BC monkeypox cases rise to 81 | Fraser Health District | Human-to-human transmission

【The Epoch Times, August 6, 2022】(The Epoch Times reporterYang QingqingReported by Vancouver, Canada)As of August 4, 2022, there were 81 cases of monkeypox in B.C., according to data released by the B.C. Centers for Disease Control. Vancouver Coastal Health has 69 cases, Fraser Health has six cases and Vancouver Island Health has six cases. Currently, no cases have been recorded in the Inland Health District and the Northern Health District.

Health Canada has stockpiled limited quantities of smallpox vaccine, and B.C. has received 14,480 doses for outbreak control.to2022year7moon25On the day, high-risk individuals have been injected7,200dose of vaccine

British Columbia iswith the CommonwealthWorking closely with provincial partners to stop monkeypoxspread.The B.C. Centers for Disease Control said that the average B.C.peoplePlaceRisk to face is considered low

route of infection

Monkeypox can be transmitted from animals to humans, from humans to humans, and through contact with contaminated materials.

• Monkeypox can be spread through contact with sores and objects such as sheets or towels that contain monkeypox virus, or through close contact with monkeypox patients through inhalation of their coughs and sneezes.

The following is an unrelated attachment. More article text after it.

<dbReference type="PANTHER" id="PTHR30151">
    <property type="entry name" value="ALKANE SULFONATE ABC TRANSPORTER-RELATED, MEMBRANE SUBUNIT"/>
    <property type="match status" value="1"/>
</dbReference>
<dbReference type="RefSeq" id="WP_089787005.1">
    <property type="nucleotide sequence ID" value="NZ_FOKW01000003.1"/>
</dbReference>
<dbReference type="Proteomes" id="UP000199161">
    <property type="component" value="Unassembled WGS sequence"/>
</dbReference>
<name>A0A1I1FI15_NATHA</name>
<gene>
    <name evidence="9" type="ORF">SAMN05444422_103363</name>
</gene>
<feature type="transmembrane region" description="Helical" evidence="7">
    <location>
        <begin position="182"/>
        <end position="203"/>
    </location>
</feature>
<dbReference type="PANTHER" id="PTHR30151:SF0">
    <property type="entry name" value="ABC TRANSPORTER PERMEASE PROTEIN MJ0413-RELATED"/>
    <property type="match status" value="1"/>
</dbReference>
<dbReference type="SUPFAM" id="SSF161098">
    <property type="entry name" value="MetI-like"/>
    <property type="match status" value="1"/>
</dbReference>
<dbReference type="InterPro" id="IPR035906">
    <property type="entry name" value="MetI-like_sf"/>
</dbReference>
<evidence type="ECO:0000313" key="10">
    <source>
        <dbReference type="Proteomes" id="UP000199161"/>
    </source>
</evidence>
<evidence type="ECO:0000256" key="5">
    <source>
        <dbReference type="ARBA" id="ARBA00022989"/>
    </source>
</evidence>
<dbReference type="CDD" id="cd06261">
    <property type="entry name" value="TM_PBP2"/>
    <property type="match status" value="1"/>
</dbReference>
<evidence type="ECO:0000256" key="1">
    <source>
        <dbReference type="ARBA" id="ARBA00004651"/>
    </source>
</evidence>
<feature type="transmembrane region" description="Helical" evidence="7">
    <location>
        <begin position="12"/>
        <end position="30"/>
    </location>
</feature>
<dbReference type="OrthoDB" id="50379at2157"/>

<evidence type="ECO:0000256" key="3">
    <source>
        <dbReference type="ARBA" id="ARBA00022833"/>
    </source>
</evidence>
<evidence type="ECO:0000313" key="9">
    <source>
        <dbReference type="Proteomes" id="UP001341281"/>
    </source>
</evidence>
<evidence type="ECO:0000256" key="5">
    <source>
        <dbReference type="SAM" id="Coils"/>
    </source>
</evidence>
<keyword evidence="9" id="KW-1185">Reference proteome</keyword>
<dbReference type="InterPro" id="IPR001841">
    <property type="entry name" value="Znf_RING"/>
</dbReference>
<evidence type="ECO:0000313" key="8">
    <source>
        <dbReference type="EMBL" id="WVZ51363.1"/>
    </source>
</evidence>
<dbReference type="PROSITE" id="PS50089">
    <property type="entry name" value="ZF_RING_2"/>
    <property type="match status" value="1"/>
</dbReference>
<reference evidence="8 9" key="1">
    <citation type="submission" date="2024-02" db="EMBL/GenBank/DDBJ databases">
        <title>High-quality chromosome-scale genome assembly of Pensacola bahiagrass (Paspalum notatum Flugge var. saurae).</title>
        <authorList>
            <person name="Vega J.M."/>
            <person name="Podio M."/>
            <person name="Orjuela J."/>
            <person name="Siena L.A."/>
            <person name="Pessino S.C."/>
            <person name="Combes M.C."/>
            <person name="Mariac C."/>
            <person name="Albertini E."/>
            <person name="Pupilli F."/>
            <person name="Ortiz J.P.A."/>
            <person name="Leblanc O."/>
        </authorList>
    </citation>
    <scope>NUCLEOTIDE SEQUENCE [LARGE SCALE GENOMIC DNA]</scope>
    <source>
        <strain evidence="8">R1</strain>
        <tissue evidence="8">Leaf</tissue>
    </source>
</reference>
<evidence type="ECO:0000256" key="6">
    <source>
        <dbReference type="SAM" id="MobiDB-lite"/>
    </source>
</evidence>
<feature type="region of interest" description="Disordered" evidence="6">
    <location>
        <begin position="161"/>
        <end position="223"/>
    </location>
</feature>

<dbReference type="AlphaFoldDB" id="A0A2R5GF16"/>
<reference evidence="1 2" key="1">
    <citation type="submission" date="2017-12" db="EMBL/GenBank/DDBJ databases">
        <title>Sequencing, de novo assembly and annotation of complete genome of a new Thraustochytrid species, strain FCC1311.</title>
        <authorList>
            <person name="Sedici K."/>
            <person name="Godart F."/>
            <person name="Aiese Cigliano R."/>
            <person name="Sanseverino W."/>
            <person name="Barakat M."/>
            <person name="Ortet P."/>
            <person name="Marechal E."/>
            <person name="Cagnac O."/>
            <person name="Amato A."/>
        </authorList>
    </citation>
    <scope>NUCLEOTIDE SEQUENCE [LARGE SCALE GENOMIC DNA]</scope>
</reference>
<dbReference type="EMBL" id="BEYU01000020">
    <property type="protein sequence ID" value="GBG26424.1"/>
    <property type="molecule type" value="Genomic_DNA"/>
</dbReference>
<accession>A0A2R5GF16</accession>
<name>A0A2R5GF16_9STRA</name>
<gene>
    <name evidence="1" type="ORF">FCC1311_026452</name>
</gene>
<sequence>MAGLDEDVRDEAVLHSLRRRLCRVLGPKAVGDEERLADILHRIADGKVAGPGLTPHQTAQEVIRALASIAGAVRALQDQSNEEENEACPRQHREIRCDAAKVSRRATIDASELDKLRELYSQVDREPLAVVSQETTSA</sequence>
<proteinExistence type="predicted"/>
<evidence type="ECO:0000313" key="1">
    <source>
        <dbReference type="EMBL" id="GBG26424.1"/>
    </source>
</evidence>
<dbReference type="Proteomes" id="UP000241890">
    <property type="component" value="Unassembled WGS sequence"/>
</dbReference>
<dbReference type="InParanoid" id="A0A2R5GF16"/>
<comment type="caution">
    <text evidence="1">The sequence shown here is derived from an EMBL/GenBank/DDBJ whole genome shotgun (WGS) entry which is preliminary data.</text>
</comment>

• Monkeypox is not transmitted through sexual contact and is not a sexually transmitted disease, but it can be transmitted through close physical contact.

If you have been exposed to the virus

• Public health is following up with all known contacts in the case.

• If you have been in contact with someone who has been diagnosed or suspected of monkeypox, keep an eye out for symptoms.

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• Symptomsmay be approximately after exposure to the virus1to3Showed up last week.

If you feel unwell

• Contact your healthcare provider to arrange for a test. If you have been in contact with someone with confirmed or suspected monkeypox, notify your healthcare provider.

• Stay home and self-isolate until you see a healthcare worker.Try to keep your distance from people you live with and do not share supplies such as towels, clothing, or sheets and pillows.

• If possible, ask other householders, family members or friends to help take care of pets to avoid spreading monkeypox to animals.

Infectious symptoms

Symptoms can persist2to4week, appears in two phases.

Stage 1 symptoms can include:

• fever

• chills

• severe headache

•swollen lymph nodesback painMuscle paintiredness or collapse• Other less common symptoms may include sore throat, cough, nausea or vomiting andstomachdiarrhea

The symptoms of the second stage are generally the same as those of the first stage.1to5Days later.

Stage 2 symptoms can include:

• A rash that usually starts on the face or legs and arms and can affect other parts of the body such as the hands, feet, mouth and genitals.

• Monkeypox sores generally persist2to3Over the weeks, the appearance will change, from raised dots to small fluid-filled blisters, which gradually scar and then fall off.

Some people have different symptoms. For example, they may have sores without the first symptoms, or they may only develop sores in one or several places on the body.

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Responsible editor: Li Ying

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